An experience that he said changed his life took place in 1954 in Guatemala. While he was serving as a missionary in Honduras, his parents journeyed from Milwaukee to Honduras and he convinced them to travel to Guatemala to go sightseeing. However, the travelers didn't know that the U.S. CIA was beginning a coup against the elected government of Guatemala.

While in the airport saying goodbye to his parents, Father Brennan said he heard a message from Guatemala's president over the public-address system that the Americans were invading.

"I didn't fully comprehend what was happening," said Father Brennan from his home at San Camillo in Wauwatosa. "It was a shock; there was the president of Guatemala condemning my country."

Later, Father Brennan found out the reason for the invasion. Guatemala's president was attempting to buy back from local farmers land used to grow bananas. According to the priest, this was viewed as a communist act by the CIA.

In July, Father Brennan traveled to Cuba as part of the Pastors for Peace caravan. The trip was made as an act of civil disobedience against the U.S. economic blockade of Cuba, and to deliver humanitarian and medical supplies to the Cuban people.

Father Brennan feels strongly that Americans and Catholics should step in to help the people of Cuba.

"A blockade is an act of war," he said. "(The United States) refusing to sell medication to a poor country is hardly an act of a good neighbor."

The caravan of three buses and 140 people met in Texas. The buses carried passengers from the U.S., Canada, Germany and England into Mexico. They collected medication, wheelchairs, walkers, notebooks and bicycles along the way. The group flew from Mexico to Cuba and their supplies were shipped by boat.

While the trip was not glamorous and included many hours on an uncomfortable bus, Father Brennan said he plans to make it again next summer. "I'm going to go with the next caravan," he said. "My goal is to have an ecumenical service at the tomb of Che Guevara. We really need much more Catholic participation in this."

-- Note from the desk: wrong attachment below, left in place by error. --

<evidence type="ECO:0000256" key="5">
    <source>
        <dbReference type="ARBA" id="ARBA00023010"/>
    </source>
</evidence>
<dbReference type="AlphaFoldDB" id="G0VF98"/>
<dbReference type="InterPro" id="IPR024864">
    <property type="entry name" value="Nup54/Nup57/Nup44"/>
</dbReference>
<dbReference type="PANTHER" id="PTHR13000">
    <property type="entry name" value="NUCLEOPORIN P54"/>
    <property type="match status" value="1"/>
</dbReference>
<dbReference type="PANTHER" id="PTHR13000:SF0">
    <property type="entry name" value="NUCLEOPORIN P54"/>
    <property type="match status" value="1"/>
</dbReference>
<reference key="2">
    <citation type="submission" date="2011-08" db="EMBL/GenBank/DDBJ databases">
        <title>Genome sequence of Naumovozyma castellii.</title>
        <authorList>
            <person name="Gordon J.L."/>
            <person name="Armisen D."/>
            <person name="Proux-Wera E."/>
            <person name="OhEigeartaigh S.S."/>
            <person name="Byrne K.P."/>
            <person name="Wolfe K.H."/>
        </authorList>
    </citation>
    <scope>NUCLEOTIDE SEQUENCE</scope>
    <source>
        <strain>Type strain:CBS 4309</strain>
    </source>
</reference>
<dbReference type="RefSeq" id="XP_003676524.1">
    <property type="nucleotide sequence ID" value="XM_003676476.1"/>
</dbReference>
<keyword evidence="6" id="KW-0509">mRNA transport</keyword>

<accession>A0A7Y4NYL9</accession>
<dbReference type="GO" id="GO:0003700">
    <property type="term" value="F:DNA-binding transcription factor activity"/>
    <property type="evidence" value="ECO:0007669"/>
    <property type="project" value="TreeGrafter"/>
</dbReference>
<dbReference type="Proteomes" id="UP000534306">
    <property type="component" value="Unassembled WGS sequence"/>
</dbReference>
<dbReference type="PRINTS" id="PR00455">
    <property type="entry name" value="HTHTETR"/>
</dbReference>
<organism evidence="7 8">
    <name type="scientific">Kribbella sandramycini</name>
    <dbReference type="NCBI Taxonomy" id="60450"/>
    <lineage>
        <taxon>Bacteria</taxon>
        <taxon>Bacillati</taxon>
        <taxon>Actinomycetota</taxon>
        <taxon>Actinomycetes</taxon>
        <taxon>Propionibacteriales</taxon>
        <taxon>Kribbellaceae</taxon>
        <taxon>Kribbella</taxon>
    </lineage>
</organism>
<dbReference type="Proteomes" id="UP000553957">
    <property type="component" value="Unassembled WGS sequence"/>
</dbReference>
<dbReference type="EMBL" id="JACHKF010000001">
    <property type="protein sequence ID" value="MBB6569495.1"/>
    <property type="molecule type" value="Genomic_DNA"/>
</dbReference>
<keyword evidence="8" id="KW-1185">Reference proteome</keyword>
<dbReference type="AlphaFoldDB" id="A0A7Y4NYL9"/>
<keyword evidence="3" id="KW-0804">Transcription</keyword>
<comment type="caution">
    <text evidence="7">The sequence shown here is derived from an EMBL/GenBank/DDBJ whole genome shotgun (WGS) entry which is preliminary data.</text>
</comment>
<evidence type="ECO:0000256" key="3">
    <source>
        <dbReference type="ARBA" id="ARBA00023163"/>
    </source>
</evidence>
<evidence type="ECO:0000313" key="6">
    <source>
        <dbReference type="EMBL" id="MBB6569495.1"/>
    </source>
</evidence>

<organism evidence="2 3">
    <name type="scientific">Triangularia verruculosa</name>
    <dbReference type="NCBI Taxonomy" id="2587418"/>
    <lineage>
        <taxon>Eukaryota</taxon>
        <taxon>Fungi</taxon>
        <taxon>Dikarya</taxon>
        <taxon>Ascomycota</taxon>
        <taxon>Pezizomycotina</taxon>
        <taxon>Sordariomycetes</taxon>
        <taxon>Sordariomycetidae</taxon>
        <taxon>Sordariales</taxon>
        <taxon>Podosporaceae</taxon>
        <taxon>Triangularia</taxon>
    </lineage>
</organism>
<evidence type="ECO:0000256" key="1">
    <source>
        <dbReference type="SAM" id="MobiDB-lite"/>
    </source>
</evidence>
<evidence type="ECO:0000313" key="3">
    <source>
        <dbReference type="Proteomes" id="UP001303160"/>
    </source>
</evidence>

Pastors for Peace is made up mostly of Protestant ministers. Father Brennan is the only Catholic priest from the Milwaukee area who is involved. He is a member of the Wisconsin Coalition to Normalize Relations With Cuba, which meets at Central United Methodist Church in Milwaukee.

Father Brennan said the teachings of the Second Vatican Council inspired him to make the trip.

"In Vatican II, it said seeking justice in this world is an integral part of the Gospel," he explained. "How do you challenge the government? Say the rosary together? As a Catholic, what do you do? Jesus came to the poor; he did not have lunch with the governor."

During the 10-day trip that Father Brennan described as a "nonviolent protest," participants visited medical clinics, an adult day-care center and homes for the elderly. They also attended the graduation of the first class of American doctors trained at the Latin American School of Medicine in Havana.

"The people were thrilled we were there," Father Brennan said of the Cuban people. "They're suffering. They're grateful; they know we're violating federal laws."

Father Brennan said he feels called to be more active in justice issues. "That experience in 1954 changed my life," he said.

After working as a missionary in Belize and Honduras for 16 years, Father Brennan returned to the U.S. as a teacher at Marquette University High School and as pastor at St. Patrick Church in Milwaukee.

He said Catholics should educate themselves about this situation.

"It's a war process," he said. "Catholics should ask themselves why we are at war. Can we say this is a just war, that we're fighting atheistic communism? Castro was educated by the Jesuits.

"How do you explain not selling our medical treasures?" he continued. "Why are we punishing these people? As a Catholic I have to be concerned."